How many times have we felt that not a day goes by but we are bombarded with another news item about the LGBT movement? If it is not pride week (or month), it is Transgender Day of Remembrance, or National Coming Out Day, with the media ensuring that we have not missed the occasion. Yet perhaps it is only our imagination that makes us feel that the news is endlessly filled with articles related to the homosexual movement. Perhaps, as evangelical Christians, we are unreasonably reacting against any mention of LGBT issues, feeding our own unconscious bias and seeing a trend which is not truly there. Or perhaps not.
The reality, as we will show, is that the media is replete with reports on every aspect of the LBGT community, and nowhere is that fact more clearly illustrated that on the BBC's news website. During 2019 a study of the BBC's reporting reveals that is has published almost 700 articles and reports relating to LGBT issues. Taking into account articles tagged as either 'LGBT' ( https://www.bbc.co.uk/news/topics/cp7r8vgln2wt/lgbt ) or 'Transgender' (https://www.bbc.co.uk/news/topics/cwlw3xz01lxt/transgender) the BBC published 698 articles during 2019, just short of an average of 2 articles per day. This is a figure which should be considered as conservative, as much of the Israel Folau controversy was not tagged as 'LGBT'. That a section of society, estimated to be but a tiny percentage of the population, should attract such constant reporting over an entire year should astound us. On three dates during the year; 2nd May, 26th June, and 5th July a high of 9 articles per day were published. The argument may be made by some that the BBC, and doubtless other media organisations, are only responding to and reporting on the popular movements and trends of the day. Might it not rather be, that instead of responding to the movement, they are fuelling it.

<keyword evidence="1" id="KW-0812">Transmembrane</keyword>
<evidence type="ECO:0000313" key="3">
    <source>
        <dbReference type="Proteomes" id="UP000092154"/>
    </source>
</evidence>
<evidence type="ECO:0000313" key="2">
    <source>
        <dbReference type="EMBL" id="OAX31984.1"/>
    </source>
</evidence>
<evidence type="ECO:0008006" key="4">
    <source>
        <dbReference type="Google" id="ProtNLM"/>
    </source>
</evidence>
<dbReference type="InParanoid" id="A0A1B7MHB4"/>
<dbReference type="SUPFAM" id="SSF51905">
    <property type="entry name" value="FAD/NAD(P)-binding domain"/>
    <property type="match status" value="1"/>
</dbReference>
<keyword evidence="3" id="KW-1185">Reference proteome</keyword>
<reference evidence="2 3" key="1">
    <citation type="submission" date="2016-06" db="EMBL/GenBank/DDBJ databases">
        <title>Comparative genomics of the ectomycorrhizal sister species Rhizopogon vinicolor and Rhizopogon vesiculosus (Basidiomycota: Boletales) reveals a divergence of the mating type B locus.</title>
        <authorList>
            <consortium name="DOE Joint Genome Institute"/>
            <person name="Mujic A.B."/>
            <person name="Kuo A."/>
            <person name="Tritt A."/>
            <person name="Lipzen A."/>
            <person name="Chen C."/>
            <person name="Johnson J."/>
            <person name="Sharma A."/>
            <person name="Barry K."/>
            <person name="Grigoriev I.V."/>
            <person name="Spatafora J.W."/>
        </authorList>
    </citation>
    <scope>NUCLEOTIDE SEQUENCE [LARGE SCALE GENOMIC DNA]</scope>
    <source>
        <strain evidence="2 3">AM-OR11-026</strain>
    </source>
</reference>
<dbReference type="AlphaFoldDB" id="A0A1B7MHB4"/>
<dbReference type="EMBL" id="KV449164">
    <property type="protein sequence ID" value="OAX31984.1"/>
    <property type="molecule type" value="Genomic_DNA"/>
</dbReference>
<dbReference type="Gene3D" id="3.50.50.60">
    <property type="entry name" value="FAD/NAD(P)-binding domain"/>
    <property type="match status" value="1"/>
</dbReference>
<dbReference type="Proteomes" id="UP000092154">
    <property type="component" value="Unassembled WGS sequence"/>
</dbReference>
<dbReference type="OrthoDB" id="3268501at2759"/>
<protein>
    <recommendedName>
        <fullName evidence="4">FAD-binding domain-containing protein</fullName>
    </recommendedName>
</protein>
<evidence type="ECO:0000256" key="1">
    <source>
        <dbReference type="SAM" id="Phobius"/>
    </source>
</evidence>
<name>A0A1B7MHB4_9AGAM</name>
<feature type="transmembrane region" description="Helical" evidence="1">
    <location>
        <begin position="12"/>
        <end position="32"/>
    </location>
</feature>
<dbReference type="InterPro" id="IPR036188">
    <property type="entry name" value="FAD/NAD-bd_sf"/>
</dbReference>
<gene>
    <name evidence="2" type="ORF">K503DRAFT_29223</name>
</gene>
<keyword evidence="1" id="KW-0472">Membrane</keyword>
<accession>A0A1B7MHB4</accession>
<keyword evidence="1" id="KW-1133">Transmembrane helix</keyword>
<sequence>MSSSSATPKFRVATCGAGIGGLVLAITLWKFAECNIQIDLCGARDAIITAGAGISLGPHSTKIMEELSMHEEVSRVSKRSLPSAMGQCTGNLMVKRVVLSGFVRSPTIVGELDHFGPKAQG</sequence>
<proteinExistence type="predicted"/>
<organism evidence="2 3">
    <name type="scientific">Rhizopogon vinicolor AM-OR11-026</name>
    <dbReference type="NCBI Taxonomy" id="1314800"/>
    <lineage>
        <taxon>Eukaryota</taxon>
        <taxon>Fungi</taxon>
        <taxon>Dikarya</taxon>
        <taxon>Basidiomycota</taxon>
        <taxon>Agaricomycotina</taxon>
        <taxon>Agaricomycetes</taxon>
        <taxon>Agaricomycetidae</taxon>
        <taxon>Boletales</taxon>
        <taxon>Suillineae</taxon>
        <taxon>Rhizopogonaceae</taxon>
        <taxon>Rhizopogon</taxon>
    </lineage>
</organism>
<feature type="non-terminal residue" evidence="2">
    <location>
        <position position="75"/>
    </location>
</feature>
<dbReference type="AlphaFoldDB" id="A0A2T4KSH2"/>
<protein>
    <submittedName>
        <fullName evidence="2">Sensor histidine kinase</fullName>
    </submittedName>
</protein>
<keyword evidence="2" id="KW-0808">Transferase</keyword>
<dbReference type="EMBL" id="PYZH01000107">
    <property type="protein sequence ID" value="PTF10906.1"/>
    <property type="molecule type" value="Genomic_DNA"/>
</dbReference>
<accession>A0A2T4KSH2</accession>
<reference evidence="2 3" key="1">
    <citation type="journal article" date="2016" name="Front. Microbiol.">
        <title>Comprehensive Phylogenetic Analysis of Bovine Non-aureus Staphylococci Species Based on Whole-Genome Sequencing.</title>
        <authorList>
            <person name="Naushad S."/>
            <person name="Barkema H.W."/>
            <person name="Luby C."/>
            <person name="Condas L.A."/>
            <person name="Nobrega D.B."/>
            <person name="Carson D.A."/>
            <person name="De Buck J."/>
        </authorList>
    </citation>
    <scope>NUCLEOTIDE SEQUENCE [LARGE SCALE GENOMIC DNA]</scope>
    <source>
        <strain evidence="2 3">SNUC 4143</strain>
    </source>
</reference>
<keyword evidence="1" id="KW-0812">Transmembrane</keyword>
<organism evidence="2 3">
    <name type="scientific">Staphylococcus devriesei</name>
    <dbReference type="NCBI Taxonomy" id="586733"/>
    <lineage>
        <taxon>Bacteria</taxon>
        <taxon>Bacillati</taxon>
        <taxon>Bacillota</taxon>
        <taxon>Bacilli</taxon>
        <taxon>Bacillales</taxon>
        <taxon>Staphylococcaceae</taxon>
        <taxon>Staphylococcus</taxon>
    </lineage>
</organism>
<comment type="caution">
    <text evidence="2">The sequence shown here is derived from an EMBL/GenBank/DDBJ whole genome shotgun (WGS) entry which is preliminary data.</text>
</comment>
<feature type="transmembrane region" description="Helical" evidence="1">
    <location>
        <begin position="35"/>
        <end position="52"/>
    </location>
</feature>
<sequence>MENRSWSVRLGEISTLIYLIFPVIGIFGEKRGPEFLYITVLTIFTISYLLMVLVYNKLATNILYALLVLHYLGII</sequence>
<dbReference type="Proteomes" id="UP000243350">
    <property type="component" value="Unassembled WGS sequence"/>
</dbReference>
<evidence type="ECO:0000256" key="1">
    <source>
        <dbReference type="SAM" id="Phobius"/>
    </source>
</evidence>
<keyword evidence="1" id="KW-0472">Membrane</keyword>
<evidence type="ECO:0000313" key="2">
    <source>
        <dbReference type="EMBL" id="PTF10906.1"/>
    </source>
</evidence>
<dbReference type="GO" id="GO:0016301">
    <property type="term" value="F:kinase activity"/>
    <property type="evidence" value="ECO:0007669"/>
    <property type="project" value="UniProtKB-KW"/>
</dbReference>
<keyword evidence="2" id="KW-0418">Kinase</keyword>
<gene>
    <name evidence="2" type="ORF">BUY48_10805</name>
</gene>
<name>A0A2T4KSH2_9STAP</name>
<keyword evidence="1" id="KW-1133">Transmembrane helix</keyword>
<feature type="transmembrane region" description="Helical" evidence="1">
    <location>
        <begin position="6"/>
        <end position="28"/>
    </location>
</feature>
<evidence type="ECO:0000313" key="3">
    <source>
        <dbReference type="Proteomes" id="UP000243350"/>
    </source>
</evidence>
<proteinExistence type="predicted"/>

How even is it possible to report so excessively on such a small section of the population? It can only be done if every subset of the LGBT community is highlighted, and every LGBT related event around the world (whether minor or major) brought to our attention - and that is exactly what the BBC has done. In 2019 UK taxpayers money has been spent on highlighting issues such the gay partner of a Serbian MP giving birth, what it is like to be transgender in Colombia, a South African dating show's first gay farmer and the struggles of an 11 year old transgender skater in Brazil, as well as pride parades in Bosnia, North Macedonia and Taiwan. Given that the BBC now employs both an LGBT correspondent and a Gender & Identity correspondent this should come as no surprise. What it should however be, is a concern, particularly as a number of the articles have been published by the youth orientated section of the BBC news website. Newsround (aimed at primary school children) had four LGBT related articles last year, and Newsbeat (also tailored towards a younger audience) reported 50 times on LGBT issues.
Such a level of reporting ought to both anger and concern us. The constant reporting on not only major LGBT issues, but every nuance and subset of the LGBT community makes it difficult to see anything but a clear agenda and bias within the BBC. As the BBC is a publicly funded organisation it is your money which contributes towards reporting on such 'vital' matters as jobs for India's transgender community and protests at a Georgia gay film premiere. We would encourage people to complain to the BBC over their excessive reporting using the below link:
The list of articles published by the BBC under the topics 'LGBT' or 'Transgender' can be viewed here.